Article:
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Itís time to push back using lawsuits

The move by NMMA to team up with others (the Engine Products Group coalition) in filing a lawsuit in federal court challenging EPAís recent approval of E15 is as great as Howard Bealeís (Network) exclamation: ďI’m as mad as hell, and I’m not going to take this anymore!Ē

Letís face it, boating and fishing activities have been hit by lawsuits from activist environmental groups and simple wackos for a long time. In fact, itís an approach that has worked well for them. And, while our industry normally favors applying reason and negotiation to defend or advance our interests, there comes a time to draw the line. Suing EPA does exactly that in the E15 case, and NMMA is actually not the first, either. Petroleum and food industry groups have filed separate suits as well.

This all brings to mind similar actions being undertaken for recreational fishing rights and access. Briefs are being filed in federal courts by national grassroots political action groups like the Recreational Fishing Alliance and its state chapters. RFAís focus is on protecting access to recreational saltwater angling that is threatened by actions from anti-fishing groups and unfavorable policy decisions by regulators.

One example: In October the RFA- Florida chapter filed suit in federal district court in Jacksonville to overturn a pending ban on fishing for 72 red snapper and grouper species in a 4,800-square-mile area from southern Georgia to Cape Canaveral, Fla. The National Marine Fisheries Service has announced a six-month delay in implementation. However, RFA-FL representative Dave Heil explains the proposed management plan is a clear violation of the Magnuson Stevens Reauthorization Act on a number of counts.

One count is that NMFS has failed to comply with a Congressional mandate to replace, by January 2009, its admittedly flawed sampling program called the Marine Recreational Fisheries Statistics Survey. MRFSS relies on very limited random sampling of recreation catches and there is large error associated with these estimates. Decisions that dictate recreational size, bag limits and closures are being based on this unreliable system which even the National Research Council says is in need of extensive revisions if itís to properly fulfill its current role in fisheries management.

Among other counts, the RFA lawsuit goes to the very heart of the failed MRFSS system being used to restrict recreational angling access. Fishing is under attack in many areas, from the coast of California to the Gulf of Mexico. For hundreds of boat dealers around the country, whether near fresh or saltwater, good angling opportunities are critical to boat sales. As an industry, we can strive to work together with fisheries management agencies on both federal and state levels, and we certainly recognize and advocate sound science in management to insure the future of fishing.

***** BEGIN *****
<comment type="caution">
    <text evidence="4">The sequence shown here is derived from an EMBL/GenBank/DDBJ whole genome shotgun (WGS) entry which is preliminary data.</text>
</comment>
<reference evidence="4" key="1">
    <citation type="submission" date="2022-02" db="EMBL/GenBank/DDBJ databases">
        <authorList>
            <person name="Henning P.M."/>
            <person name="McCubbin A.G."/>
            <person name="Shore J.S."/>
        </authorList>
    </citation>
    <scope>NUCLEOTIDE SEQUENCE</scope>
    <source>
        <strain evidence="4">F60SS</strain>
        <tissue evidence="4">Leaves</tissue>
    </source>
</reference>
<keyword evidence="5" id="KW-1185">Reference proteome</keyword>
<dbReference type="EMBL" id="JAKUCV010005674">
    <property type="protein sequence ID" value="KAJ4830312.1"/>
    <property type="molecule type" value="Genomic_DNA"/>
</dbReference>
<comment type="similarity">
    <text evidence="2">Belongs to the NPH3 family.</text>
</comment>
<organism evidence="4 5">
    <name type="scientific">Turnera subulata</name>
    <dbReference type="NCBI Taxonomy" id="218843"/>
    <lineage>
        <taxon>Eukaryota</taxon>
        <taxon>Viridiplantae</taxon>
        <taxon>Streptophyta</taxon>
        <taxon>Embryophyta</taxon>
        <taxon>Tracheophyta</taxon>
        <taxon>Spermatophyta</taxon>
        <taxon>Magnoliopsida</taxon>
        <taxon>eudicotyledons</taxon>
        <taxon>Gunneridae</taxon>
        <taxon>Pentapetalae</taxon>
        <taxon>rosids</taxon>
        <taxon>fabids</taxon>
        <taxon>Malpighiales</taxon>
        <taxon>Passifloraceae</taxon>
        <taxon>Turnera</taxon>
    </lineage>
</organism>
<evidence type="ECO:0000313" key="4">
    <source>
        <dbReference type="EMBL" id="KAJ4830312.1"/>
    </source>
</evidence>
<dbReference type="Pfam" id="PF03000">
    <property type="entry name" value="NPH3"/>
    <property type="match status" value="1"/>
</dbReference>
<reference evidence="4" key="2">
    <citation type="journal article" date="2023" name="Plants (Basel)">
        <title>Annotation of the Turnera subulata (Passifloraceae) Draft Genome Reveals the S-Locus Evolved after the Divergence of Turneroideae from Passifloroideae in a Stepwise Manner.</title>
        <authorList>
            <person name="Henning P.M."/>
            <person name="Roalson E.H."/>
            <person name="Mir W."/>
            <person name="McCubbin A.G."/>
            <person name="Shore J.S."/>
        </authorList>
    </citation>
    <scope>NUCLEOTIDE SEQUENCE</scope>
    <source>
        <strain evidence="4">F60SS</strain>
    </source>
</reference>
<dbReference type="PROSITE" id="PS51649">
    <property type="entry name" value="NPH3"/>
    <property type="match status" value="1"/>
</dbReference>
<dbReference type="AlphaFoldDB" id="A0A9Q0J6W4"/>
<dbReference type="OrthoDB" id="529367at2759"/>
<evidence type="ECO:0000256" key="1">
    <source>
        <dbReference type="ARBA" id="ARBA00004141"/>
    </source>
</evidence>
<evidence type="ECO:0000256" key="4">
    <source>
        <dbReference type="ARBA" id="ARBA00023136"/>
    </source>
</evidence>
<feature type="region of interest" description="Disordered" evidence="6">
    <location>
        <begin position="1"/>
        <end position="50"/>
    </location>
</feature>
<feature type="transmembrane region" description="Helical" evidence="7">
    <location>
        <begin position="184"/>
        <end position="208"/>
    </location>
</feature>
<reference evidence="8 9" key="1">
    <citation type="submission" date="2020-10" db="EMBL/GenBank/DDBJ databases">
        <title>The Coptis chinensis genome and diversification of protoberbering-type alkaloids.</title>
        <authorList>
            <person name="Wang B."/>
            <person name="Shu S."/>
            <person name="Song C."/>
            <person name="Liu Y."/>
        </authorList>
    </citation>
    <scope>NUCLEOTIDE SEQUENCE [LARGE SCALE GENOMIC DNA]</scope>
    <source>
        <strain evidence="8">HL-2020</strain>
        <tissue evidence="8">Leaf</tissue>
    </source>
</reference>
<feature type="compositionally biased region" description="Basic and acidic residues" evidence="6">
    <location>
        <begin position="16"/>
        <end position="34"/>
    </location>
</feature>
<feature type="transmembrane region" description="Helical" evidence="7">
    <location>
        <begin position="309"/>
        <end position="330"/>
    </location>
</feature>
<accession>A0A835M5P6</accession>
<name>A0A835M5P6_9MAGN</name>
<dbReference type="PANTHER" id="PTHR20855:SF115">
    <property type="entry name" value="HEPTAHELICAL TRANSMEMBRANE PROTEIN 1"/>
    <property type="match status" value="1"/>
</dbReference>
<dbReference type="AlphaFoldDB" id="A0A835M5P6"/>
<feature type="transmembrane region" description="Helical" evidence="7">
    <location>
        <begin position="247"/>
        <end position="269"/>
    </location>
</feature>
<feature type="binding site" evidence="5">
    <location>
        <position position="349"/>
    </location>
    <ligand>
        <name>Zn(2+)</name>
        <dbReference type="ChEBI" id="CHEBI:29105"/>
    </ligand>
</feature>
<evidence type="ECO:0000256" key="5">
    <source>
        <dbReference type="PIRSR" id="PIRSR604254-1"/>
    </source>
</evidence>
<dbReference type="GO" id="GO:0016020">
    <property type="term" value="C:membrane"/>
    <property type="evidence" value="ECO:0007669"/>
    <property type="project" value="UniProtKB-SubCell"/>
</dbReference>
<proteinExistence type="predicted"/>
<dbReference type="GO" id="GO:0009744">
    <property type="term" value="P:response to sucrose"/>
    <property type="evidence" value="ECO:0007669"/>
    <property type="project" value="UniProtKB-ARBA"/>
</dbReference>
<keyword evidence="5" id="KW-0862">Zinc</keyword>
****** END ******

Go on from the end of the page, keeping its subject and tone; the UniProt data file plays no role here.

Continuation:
However, if recreational fishermen are being denied access based on a broken system of management or if millions of boaters face engine and safety problems from ethanol, and reasonable appeals to regulators for relief and fairness are not accommodated and courts are the last resort, then thatís exactly the way we should go!

Comments

7 comments on “Itís time to push back using lawsuits

  1. Captkman

    I question why this wasn’t done back before E-10 came on the market. Was there not enough evidence to show what damage and cost to the consumers motors could and would be done? Later may be better than never, but the horse may be already out of the barn.

  2. richard honke

    i am dedicated skier who lives in south dakota-I never use any fuel other than 10 % ethanol in my vehicles(my pickup died recently with 434000 miles). I do not use ethanol in my ski nautique but nobody has ever explained why I should not. can you?

  3. C. Moore

    richard honke if you want your motor to burp & possibly implode fill your nautique with ethonol laced fuel.. Your mechanic will be for ever greatful.
    Heres the cliff notes:
    Your pick up truck most likey has hard piping for fuel lines.
    Your toy (boat) has rubber
    Ethanol degredates rubber and what breaks down is sucked into your carb (which has rubber parts- which also are attached by ethanol) then your motor tries to burn the rubber laced stew – if it runs, it runs like dog dirt.
    Also ethonol molecules bond with water & the that mess falls out of suspenion to the bottom of your fuel tank. Fuel is picked up from the bottom of the tank.
    So when that happens your motor sucks in the water ethanol stew then it stops running – thats the good news – the bad news is if it was running at speed & you suck this stew in your motor it might just blow up . Motors don’t run on water. Trucks, cars are not like boats… Hope that helps

  4. Mark Matis

    Hey, why is ANYONE surprised? “Law Enforcement” in action. As usual. Nothing to see here. Move along!

  5. rog

    The use of ethanol in fuel is a political issue, not a legal one, although the procedure by which the law is implemented may be a legal one, so it seems to me that the only permanent solution is political. So why pin hopes on a legal case. The NRA learned a long time ago that political solutions have the best chance of working. So why isn’t NMMA focussing on the political solution? NMMA should also be focussing on how to deal with ethanol assuming they lose the legal and political battle? Spend a few bucks doing research so boaters can be advised how to protect themselves from E10 or E15, or E20 or whatever comes.

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